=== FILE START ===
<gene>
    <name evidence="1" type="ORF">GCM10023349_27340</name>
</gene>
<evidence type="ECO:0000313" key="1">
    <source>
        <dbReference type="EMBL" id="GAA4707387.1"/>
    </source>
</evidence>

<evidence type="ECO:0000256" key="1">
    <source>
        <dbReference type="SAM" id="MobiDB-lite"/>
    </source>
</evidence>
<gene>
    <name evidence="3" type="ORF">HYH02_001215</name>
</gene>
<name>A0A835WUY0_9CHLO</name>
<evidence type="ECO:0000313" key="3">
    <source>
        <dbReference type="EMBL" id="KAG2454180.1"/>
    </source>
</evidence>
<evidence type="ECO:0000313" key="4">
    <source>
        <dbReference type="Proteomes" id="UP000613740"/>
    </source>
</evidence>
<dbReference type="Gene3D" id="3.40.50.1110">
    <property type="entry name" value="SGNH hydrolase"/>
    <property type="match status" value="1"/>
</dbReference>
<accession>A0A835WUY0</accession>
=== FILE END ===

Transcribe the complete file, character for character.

<gene>
    <name evidence="1" type="ORF">GCM10023349_27340</name>
</gene>
<evidence type="ECO:0000313" key="1">
    <source>
        <dbReference type="EMBL" id="GAA4707387.1"/>
    </source>
</evidence>

<evidence type="ECO:0000256" key="1">
    <source>
        <dbReference type="SAM" id="MobiDB-lite"/>
    </source>
</evidence>
<gene>
    <name evidence="3" type="ORF">HYH02_001215</name>
</gene>
<name>A0A835WUY0_9CHLO</name>
<evidence type="ECO:0000313" key="3">
    <source>
        <dbReference type="EMBL" id="KAG2454180.1"/>
    </source>
</evidence>
<evidence type="ECO:0000313" key="4">
    <source>
        <dbReference type="Proteomes" id="UP000613740"/>
    </source>
</evidence>
<dbReference type="Gene3D" id="3.40.50.1110">
    <property type="entry name" value="SGNH hydrolase"/>
    <property type="match status" value="1"/>
</dbReference>
<accession>A0A835WUY0</accession>